Kaieteur News – Joseph Harmon, the Leader of the Opposition, was a part of the APNU+AFC Coalition government which was in office for five years from May 2015 to August 2020. He therefore should have much more to say to the nation about the actions government took in relation to the giveaway of the Canje and Kaieteur oil blocks just prior to the APNU+AFC taking office.
The APNU+AFC had five years to acquaint itself with the status of these oil blocks. After all, was it not the same APNU+AFC which had a stated policy of populating these blocks so as to deter any threat from Venezuela? Surely in those five years the APNU+AFC was not sitting on its laurels.
The Coalition therefore should not be claiming that it knows no more than what is being reported in the Kaieteur News. Or that it does not know about the subsequent flipping and buy-in of these blocks.
It was the duty of the Coalition to know. The government surely had an interest in finding out who were the lawful owners of the blocks and into whose hands it was unloaded and the interests of the oil companies in these blocks. How can you manage such a critical sector if you do not know who holds propriety interests in the oil blocks?
Why would the Coalition government not have been interested in knowing who controlled Guyana’s oil wealth? The Coalition was interested enough in determining the owners of Pradoville 2. It was so interested that the Special Organized Crime Unit (SOCU) carried out a special investigation into the matter resulting in charges being filed.
The value of Pradoville 2 pales in significance when compared to the value of the Canje and Stabroek blocks. The red flags were visible. So how is it that no investigation was launched into the ownership of these two blocks?
The Kaieteur licence was signed two weeks before the elections – a mere two weeks. No such agreement should have been signed so close to an election. And the Canje licence was signed less than two months before the May 11 elections. Here again, this was highly improper.
These were sufficient red flags to have caused the incoming Coalition to put a hold on these agreements and to call for an investigation. It should now explain why it did not do so.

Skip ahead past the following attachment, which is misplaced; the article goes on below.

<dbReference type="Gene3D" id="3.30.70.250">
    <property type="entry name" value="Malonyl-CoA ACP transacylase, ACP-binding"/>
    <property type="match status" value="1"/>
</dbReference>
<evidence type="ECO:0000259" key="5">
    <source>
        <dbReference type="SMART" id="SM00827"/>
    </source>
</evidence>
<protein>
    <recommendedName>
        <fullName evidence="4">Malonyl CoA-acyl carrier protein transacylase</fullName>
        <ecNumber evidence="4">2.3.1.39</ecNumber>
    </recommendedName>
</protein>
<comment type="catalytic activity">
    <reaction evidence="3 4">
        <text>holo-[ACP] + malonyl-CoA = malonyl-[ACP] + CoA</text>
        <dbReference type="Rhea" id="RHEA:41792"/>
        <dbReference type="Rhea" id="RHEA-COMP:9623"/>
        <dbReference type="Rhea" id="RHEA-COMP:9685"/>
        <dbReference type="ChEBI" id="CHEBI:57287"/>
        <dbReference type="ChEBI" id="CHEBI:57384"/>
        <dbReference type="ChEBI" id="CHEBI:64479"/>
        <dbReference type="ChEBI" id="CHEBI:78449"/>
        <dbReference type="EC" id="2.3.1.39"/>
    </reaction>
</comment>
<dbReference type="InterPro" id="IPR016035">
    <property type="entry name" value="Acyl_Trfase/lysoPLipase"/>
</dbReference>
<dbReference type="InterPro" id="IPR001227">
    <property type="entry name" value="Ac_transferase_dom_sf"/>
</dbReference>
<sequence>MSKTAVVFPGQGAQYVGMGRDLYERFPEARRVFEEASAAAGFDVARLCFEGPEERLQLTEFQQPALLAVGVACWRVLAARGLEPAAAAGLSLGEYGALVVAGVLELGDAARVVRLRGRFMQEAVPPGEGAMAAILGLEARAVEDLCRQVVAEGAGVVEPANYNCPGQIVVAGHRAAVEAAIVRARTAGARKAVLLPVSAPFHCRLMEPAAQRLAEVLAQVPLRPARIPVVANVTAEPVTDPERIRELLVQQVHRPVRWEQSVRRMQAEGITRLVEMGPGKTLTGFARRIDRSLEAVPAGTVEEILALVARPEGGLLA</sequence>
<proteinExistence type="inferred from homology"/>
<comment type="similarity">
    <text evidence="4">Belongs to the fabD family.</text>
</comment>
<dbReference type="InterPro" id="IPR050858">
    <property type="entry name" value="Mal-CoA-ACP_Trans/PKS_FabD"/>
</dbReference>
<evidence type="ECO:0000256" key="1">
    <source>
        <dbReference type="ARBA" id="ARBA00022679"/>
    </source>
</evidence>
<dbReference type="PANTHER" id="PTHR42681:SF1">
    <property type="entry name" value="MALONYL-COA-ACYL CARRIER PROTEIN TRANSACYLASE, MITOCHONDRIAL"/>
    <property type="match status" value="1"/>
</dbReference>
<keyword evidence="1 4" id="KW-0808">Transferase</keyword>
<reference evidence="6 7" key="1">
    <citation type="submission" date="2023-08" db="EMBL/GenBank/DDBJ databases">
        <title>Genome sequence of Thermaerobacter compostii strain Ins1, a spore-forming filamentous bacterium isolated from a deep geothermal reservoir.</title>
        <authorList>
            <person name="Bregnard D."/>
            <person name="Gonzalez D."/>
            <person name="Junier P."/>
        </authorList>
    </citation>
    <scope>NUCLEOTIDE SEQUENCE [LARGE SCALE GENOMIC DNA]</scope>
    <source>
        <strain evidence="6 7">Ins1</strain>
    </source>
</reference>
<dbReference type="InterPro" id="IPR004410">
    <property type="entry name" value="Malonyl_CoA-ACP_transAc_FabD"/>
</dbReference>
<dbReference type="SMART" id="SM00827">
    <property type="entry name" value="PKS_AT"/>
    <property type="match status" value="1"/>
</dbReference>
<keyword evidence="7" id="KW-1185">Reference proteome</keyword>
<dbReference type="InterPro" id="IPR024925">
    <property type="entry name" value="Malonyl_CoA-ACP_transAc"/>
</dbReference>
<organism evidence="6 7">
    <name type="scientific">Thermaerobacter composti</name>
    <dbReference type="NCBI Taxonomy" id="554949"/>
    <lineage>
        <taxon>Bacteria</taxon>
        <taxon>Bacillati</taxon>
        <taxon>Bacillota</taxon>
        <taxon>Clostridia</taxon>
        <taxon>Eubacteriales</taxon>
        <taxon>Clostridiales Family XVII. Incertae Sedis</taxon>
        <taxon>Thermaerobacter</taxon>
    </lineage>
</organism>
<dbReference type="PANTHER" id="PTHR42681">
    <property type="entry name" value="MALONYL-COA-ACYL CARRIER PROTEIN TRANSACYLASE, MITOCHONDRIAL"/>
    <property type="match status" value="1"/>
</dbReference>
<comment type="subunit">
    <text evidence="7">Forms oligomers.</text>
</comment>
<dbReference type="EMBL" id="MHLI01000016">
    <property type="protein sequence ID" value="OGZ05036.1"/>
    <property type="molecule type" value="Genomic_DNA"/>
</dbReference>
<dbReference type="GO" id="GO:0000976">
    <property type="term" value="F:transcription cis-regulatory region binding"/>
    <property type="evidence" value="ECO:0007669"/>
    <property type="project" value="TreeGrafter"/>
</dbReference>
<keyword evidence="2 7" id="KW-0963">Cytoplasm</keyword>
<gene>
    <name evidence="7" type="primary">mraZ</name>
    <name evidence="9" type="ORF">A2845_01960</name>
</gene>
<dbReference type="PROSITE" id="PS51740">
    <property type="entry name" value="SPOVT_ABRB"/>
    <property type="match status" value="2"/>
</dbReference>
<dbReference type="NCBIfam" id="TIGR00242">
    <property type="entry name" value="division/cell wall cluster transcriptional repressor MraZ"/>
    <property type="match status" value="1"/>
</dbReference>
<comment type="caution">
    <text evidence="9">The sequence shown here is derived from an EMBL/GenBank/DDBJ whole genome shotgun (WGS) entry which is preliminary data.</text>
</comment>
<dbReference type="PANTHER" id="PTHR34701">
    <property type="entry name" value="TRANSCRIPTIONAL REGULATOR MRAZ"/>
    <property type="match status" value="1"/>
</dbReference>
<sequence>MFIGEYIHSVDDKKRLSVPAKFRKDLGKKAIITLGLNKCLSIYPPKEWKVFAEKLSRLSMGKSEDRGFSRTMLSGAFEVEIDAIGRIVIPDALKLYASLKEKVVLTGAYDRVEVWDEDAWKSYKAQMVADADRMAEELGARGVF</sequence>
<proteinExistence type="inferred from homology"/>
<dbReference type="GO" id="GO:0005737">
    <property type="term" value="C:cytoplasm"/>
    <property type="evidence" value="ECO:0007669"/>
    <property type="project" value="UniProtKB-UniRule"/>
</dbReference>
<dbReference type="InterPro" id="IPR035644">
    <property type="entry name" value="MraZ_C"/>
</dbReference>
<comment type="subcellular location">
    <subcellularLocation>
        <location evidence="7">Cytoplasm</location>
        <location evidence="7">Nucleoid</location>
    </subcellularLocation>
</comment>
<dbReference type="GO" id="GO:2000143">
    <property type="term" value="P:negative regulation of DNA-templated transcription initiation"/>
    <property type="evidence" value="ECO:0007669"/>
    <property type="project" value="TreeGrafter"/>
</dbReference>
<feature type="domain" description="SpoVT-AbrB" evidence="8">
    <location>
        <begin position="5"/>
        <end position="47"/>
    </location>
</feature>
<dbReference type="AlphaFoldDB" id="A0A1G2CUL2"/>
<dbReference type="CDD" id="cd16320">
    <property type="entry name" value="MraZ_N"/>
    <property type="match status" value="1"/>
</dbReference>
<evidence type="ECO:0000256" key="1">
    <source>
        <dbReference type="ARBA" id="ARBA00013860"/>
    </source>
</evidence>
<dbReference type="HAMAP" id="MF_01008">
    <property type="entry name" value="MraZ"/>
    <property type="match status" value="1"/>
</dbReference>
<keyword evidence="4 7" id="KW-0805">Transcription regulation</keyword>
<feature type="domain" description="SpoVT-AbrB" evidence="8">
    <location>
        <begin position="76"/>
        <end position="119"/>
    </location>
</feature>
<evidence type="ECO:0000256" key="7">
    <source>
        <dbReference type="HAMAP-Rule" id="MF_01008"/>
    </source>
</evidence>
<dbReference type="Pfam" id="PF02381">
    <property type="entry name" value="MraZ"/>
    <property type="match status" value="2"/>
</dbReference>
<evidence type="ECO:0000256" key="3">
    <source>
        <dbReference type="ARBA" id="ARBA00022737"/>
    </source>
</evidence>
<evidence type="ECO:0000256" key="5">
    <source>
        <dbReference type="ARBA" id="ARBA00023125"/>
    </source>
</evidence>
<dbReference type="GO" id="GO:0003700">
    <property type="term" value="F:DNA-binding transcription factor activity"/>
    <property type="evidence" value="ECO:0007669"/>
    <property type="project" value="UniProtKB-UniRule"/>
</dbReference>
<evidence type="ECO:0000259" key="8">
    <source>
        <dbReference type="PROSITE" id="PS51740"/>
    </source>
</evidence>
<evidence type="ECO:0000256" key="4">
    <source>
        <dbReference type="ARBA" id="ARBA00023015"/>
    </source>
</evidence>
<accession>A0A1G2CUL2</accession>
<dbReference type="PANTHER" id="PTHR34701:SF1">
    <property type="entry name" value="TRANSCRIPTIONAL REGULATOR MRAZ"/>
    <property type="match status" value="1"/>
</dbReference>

In early 2016, ExxonMobil is said to have bought in 35% of the shares in Canje. Was approval sought and granted for this sale? Did the government take an interest in this sale? Was it not a requirement that the government should have been advised of any such propriety interests? What was the Coalition doing all this time when these things were taking place?
On the 1st March 2017, Exxon bought 50% of the Kaieteur block. This took place when the Coalition was in office. Again, it has to be asked whether approval was sought and granted for this transaction.
No one from the Opposition appears willing to talk about what was done during its five years in office, in relation to these blocks. The State Asset Recovery Unit (SARA) was clearly underutilized. And it could have easily been asked to look into these arrangements. Why was it not asked to do so?
The explanations being offered by the Opposition is not adding up. Something is not being said. The Opposition cannot expect the public to believe that it sat in office for five years and did not address the issue of these rich oil blocks and into whose hands they had fallen.
It would be difficult to imagine that any new government sitting on an oil fortune would not want to know about two oil blocks which collectively could have just as much reserves of oil than the lucrative Stabroek block. There appears to be convenient memory block when it comes to information about the Canje and Kaieteur blocks.
Apart from the Stabroek block which was awarded to ExxonMobil and others, at least nine other licences were granted. According to Global Witness, two of these licences were granted for the Canje and Kaieteur blocks. The other seven, according to Global Witness, were awarded to companies such as Anadarko from the US, Repsol from Spain, and Tullow from the UK.
So there are lots of other questions which need to be asked about those other licences also. When that time comes, it is hoped that the APNU+AFC – or whatever remains of it – is not going to state that it knows no more than what Kaieteur News is reporting.
(The views expressed in this article are those of the author and do not necessarily reflect the opinions of this newspaper.)
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